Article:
Aprz

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Ah, so the county would bill the patient for services provided instead of the private company? The private company would be paid by the county?

All of this just sounds like nomenclature nonsense.
 
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Handsome Robb

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We're a public utility model and we don't get any money from local governments. We use no tax subsidies and operate completely on billing for services rendered.

A PUM doesn't mean you get government money, all it means is that there's a "government" agency that is in charge of EMS and contracts a private service to provide the actual services. The way it's setup here we advertise that we're a 501c3 not-for-profit, which is true on the surface by way of the government agency however the underlying private company contracted by the government agency is for profit. It's a very convoluted system.

How it works here is the government agency owns all the equipment, buildings, ect. And the private contractor provides the people. My uniform says XXXXX but my paycheck says YYYY as far as company names.

Our morale is low, we have a high turnover rate, low (arguably critically low) staffing and high before the staffing issues. Add in the staffing problem and >0.75-0.80 UHUs are very normal.
 
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gclol

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thank you handsome robb for the info. Our current workforce is facing the same issue and mainly our management is just plain **** haha
 

RocketMedic

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To put it bluntly, a PUM is rearranging deck chairs in terminology. The only difference between a PUM and a contracted private service is an ostensible layer of bureaucracy.

Hall Ambulance, for example, is not a classic PUM, because they are the contracted private ambulance provider for Kern County and serve that directly, without a government contractor as intermediary. There is no functional difference in the model. Conversely, EMSA or REMSA or MedStar is a classic PUM, because they have that quasi-government agency as a contractor.

The type of agency has nothing to do with morale. PPI in AlCo underbid the contract and is bleeding money because they wanted to bloody AMR and no one wants to really tell Alameda County the truth- their needs outweigh their budget. It's the same reason ATCEMS, EMSA, and Baltimore FD (to cherry-pick three) struggle to meet standards, compliance and budget. Crappy deployment schemes, turnover, etc- it's all a side effect of denial.
 

DrankTheKoolaid

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haha sounds like rural metro in santa clara
 

RocketMedic

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" The structure of the PUM is such that approximately 10–20% of the EMS budget goes to administrative functions of the ambulance authority. While in most PUMs the ambulance authority is responsible for some costs (i.e., billing) previously footed by the ambulance contractor, the ambulance contractor still must have its own management structure. There is therefore considerable overlap in management between the ambulance authority and the ambulance contractor. When you compare a PUM to other forms of EMS, consider this. Equipment costs are the same, supply costs are the same, fuel costs are the same, benefit costs are the same and support costs are the same. But with a PUM, you have two levels of management.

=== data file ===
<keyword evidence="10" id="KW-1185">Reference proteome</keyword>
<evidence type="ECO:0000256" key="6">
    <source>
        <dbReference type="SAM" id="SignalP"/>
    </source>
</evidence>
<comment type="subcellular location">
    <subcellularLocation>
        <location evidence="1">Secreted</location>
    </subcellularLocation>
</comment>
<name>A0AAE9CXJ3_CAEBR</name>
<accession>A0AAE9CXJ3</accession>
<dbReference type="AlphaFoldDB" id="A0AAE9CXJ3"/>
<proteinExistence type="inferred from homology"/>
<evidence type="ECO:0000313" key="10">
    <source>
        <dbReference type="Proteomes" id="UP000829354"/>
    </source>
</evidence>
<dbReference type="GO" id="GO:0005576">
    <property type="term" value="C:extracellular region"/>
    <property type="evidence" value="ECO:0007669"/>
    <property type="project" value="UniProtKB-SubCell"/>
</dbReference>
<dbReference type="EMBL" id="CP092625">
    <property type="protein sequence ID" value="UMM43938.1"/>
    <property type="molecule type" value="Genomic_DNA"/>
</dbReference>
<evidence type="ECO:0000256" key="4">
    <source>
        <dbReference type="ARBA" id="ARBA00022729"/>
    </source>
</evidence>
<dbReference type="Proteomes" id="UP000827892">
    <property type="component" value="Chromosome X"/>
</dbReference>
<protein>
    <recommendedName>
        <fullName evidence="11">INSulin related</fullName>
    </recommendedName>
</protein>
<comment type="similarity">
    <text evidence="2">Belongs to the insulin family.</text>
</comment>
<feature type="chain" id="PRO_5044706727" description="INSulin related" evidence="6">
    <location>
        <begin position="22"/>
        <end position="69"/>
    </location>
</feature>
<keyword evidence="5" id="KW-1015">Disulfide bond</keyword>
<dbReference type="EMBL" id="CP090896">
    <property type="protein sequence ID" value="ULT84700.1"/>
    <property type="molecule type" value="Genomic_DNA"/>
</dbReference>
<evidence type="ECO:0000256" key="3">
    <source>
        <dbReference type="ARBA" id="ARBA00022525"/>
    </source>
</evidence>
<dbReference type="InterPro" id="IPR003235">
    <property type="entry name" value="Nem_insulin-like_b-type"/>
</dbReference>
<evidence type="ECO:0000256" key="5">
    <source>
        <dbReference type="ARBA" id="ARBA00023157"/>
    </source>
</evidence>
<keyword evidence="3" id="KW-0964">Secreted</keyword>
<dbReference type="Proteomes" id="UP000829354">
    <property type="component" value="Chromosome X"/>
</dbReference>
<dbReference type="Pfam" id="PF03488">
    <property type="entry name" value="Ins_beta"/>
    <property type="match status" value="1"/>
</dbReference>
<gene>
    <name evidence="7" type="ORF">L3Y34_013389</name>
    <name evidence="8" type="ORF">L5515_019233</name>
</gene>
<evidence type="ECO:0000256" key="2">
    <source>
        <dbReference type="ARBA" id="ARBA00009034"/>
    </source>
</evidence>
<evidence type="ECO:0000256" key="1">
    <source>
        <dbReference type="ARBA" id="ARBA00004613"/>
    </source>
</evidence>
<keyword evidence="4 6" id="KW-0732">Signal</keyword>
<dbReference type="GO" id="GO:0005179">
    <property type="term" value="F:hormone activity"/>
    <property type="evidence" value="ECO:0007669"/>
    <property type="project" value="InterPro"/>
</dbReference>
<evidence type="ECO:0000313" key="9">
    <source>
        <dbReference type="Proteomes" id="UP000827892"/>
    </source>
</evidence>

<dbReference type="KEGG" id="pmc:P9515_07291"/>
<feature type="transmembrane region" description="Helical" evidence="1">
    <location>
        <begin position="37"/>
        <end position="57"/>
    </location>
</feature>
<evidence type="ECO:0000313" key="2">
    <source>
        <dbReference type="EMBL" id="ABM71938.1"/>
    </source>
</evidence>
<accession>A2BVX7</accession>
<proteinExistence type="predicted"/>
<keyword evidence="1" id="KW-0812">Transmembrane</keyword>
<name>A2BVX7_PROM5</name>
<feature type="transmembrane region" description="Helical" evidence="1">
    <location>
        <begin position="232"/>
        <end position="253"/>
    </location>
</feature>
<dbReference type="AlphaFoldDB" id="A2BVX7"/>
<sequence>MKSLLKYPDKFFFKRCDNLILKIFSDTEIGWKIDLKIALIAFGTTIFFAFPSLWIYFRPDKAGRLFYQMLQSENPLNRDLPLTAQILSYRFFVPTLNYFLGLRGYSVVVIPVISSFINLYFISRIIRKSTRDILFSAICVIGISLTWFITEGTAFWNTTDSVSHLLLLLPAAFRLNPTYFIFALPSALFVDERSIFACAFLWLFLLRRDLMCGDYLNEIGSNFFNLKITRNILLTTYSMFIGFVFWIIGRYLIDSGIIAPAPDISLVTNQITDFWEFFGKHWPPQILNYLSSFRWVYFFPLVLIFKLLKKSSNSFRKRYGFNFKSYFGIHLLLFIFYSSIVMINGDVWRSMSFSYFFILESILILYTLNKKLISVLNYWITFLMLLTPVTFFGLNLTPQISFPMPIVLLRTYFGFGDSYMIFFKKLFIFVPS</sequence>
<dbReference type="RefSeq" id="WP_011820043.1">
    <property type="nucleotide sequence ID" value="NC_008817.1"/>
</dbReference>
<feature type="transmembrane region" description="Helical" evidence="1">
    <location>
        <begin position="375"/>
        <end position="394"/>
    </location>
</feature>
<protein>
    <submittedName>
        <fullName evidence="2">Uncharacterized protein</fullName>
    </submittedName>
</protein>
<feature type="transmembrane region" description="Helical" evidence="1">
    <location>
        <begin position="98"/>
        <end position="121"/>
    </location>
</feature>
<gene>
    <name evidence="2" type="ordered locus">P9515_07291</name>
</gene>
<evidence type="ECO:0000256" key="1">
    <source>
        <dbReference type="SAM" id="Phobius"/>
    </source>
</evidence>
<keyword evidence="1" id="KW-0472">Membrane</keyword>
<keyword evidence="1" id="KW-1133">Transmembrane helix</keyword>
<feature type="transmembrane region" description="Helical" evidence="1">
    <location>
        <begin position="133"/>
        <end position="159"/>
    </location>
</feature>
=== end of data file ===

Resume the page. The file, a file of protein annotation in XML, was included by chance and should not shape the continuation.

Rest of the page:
The only other budget variable that can "give" to support the added management costs is employee salaries—all in a system that is supposed to save money. In many PUMs, employee salaries tend to be lower than in other types of EMS operations. Thus, PUMs must either increase their salaries (through subsidy increases, subscriptions) or simply depend on an itinerant work force that will work for less. That is, they rely on a constant supply of young EMTs and paramedics looking for experience. So employee turnover rates tend to be high, with personnel eventually abandoning the PUM for more traditional EMS models with higher pay.
There are advantages and disadvantages to PUMs. They were a creature of the 1980s, and healthcare in general—and prehospital care in particular—has changed drastically since that time. Unfortunately, cities that bought into the PUMs are now stuck with a legal governmental entity (the ambulance authority) that continues to grow and demand more revenue. For example, the Pinellas County EMS budget has increased 23% from the year 2000, while payments to Sunstar have only increased by 20%.8 City and county administrators wishing to dismantle their PUMs might first take some lessons from Buffy the Vampire Slayer—for the task would be daunting." -Dr. Bledsoe
 
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gclol

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man thats some nice info on PUM. I can see the whole thing about work force working for less. Alot of our senior EMT/Paramedics pre-transition have left for better opportunities and then that leaves us with a whole lot of new medics and EMTS making less. We currently have two tier pay scales. Alot of our new medics/EMT are making about 2 dollars less compared to the tier 1 pay scale and has caused alot of drama and distance between us. Its my understanding that if our contractor leaves early the county is entitled to every single equipment that the contractor has for 1 dollar each until the county can afford new equipment.